How much do Americans really know about North Korea, formally known as the Democratic People’s Republic of Korea? In view of current threats from that country’s despot, The US Report compiled a primer on the country.
Entries in North Korea (5)
I’ve praised the blog Ampontan for quite awhile because the author is an excellent writer who manages to put Japanese culture in context for us Americans. In a Thanksgiving Day post, Ampontan explains the intricacies of politics in Japan and the effect of the left of center government. There’s a striking similarity between what’s going on in Japan today and what’s happening to us in the US as Democrats push for the DREAM Act. The US is certainly not the only country with an immigration issue.
Updated on Tuesday, November 23, 2010 at 11:19AM by Kay B. Day, Editor
US media may view a conflict between the Republic of Korea (South) and the Democratic People’s Republic of Korea (North) an act of aggression by the communist North. But China’s official news service Xinhua is characterizing the exchange of fire between the two countries as a response by the North to ‘counter’ artillery firing by the South.
America is welcoming two young women home from what had to be a trying ordeal. Laura Ling and Euna Lee filled morning TV screens and Internet blogs as former president Bill Clinton enjoyed a moment in the limelight for his efforts in securing their release.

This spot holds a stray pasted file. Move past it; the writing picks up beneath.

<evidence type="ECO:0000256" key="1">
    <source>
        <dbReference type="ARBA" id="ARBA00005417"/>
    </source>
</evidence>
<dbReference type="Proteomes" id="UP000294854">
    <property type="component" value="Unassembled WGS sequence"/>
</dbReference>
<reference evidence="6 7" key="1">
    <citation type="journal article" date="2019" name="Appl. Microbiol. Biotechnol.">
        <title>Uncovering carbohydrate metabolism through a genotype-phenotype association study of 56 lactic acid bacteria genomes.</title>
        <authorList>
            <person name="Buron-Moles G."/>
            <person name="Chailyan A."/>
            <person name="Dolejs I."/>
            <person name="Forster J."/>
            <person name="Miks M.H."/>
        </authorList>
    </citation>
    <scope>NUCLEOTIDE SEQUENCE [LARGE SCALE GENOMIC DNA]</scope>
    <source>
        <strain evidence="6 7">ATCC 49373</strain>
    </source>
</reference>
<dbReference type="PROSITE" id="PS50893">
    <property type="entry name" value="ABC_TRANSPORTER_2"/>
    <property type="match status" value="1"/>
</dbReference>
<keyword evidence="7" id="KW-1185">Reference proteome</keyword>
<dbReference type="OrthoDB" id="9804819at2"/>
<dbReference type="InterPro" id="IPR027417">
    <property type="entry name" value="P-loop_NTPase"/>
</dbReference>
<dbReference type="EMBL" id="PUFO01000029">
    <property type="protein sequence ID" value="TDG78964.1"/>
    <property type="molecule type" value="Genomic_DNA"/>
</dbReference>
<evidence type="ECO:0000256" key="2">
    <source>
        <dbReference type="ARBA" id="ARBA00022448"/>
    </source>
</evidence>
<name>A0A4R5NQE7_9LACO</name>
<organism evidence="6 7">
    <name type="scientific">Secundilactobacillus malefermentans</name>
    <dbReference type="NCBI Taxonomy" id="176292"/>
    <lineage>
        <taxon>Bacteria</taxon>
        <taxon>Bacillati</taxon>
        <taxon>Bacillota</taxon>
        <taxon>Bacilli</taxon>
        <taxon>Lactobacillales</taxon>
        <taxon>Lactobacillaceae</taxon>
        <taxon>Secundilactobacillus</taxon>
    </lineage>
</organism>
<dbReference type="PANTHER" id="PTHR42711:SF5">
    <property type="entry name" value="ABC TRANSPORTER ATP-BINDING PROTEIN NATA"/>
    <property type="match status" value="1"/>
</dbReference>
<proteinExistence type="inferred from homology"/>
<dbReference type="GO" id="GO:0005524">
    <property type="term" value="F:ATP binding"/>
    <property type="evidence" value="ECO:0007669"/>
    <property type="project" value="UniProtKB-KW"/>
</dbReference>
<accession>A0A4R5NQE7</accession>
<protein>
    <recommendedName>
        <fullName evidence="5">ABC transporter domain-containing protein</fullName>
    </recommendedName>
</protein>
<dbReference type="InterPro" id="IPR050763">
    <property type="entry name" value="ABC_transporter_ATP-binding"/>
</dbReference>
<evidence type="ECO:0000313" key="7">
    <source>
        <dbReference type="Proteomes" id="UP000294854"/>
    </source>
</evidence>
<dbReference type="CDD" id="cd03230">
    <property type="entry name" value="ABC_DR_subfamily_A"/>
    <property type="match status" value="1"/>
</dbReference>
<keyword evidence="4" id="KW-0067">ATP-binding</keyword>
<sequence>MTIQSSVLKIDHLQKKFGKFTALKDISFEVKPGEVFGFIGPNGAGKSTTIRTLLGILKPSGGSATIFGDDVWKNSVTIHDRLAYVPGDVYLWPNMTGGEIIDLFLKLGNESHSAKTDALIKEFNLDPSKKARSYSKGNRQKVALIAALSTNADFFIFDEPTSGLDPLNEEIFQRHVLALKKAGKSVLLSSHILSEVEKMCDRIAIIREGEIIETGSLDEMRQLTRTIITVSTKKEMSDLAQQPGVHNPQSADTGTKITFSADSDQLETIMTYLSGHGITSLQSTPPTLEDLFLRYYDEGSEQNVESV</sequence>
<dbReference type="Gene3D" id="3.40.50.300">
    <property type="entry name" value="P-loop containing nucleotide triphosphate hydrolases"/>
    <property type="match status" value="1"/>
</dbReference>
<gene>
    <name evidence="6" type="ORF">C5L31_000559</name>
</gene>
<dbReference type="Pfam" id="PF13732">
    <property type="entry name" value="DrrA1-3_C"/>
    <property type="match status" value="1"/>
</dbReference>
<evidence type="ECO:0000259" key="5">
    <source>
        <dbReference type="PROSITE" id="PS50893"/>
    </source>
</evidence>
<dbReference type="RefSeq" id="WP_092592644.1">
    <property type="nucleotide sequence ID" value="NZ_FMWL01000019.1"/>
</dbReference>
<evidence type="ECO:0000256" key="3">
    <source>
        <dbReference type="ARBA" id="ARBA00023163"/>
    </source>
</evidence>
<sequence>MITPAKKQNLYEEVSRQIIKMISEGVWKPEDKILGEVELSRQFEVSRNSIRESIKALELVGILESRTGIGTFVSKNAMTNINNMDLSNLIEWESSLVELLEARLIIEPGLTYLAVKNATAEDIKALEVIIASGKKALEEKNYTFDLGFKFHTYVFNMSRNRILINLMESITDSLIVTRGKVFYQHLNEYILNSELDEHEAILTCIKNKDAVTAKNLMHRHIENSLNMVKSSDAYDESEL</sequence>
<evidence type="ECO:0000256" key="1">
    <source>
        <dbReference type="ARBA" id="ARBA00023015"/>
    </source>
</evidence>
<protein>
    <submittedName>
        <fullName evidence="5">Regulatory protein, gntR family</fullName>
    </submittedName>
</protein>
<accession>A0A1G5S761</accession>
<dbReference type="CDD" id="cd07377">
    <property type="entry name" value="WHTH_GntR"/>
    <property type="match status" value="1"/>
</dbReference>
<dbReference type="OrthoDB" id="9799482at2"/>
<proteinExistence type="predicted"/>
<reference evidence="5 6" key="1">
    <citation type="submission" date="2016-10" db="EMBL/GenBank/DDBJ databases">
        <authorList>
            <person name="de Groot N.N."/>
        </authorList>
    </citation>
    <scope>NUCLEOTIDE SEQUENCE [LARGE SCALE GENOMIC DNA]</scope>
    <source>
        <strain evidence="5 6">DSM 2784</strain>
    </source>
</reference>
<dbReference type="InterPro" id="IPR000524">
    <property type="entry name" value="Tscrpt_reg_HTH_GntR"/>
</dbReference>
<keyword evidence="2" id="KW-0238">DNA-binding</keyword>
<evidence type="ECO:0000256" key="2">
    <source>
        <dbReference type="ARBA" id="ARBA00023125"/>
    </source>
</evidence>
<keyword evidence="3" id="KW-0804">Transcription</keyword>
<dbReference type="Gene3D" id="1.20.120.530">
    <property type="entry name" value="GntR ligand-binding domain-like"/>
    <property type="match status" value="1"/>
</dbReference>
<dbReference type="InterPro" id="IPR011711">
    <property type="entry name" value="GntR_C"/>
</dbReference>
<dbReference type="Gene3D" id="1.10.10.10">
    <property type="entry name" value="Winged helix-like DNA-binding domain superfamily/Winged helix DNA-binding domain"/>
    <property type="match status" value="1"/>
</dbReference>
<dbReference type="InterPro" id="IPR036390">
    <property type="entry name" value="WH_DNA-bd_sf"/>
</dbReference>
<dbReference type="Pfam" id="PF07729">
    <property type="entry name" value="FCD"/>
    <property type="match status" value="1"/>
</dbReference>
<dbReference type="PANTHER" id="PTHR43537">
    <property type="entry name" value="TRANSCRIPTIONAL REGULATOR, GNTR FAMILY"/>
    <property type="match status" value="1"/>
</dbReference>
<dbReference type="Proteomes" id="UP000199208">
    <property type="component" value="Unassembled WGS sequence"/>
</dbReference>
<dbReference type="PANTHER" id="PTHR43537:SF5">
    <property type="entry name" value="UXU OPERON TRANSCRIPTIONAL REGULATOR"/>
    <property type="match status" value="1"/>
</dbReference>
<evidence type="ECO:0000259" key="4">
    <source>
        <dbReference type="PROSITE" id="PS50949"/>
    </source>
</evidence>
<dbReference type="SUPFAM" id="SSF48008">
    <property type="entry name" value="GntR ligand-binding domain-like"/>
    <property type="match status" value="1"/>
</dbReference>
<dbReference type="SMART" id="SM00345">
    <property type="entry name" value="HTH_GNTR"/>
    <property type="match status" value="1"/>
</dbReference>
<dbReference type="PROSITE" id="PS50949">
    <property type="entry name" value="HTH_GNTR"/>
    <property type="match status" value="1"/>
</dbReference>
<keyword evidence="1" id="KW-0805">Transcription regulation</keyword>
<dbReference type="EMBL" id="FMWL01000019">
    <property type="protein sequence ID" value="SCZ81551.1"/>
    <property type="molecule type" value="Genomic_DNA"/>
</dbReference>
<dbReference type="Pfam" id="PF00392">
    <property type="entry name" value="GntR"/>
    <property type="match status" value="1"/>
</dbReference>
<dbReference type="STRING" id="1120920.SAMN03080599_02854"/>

Ling and Lee are described as“journalists” with Current TV, former vice president Al Gore’s interactive Website. As far as I can tell, Current TV works sort of like the statist-leaning Huffington Post, with users generating content, sharing in hobby mode or vying for selection from what Current calls the “collective journalism” team. There’s not much on the website about payment for contributors. On the jobs page, there are listings for technical jobs and interns.
North Korea launched a rocket Sunday morning as promised, and the renegade country’s decision elevated Japan to hero status but further highlighted the uselessness of the United Nations when it comes to dealing with rogue nations. The Japan Times (Apr. 5) said, “The missile, which Pyongyang claimed was carrying a satellite, blasted off from the Musudan-ri launch facility at 11:30 a.m. despite warnings from Tokyo and Washington that it would violate U.N. resolutions banning the North from ballistic activity. The Defense Ministry said the rocket's first booster fell into the Sea of Japan approximately 280 km [approx. 174 miles] west of Akita Prefecture at around 11:37 a.m.” It’s not hard to imagine what residents in one of America’s most important allied countries must have been thinking. Comments from a top Japanese blogger reflect justifiable frustration.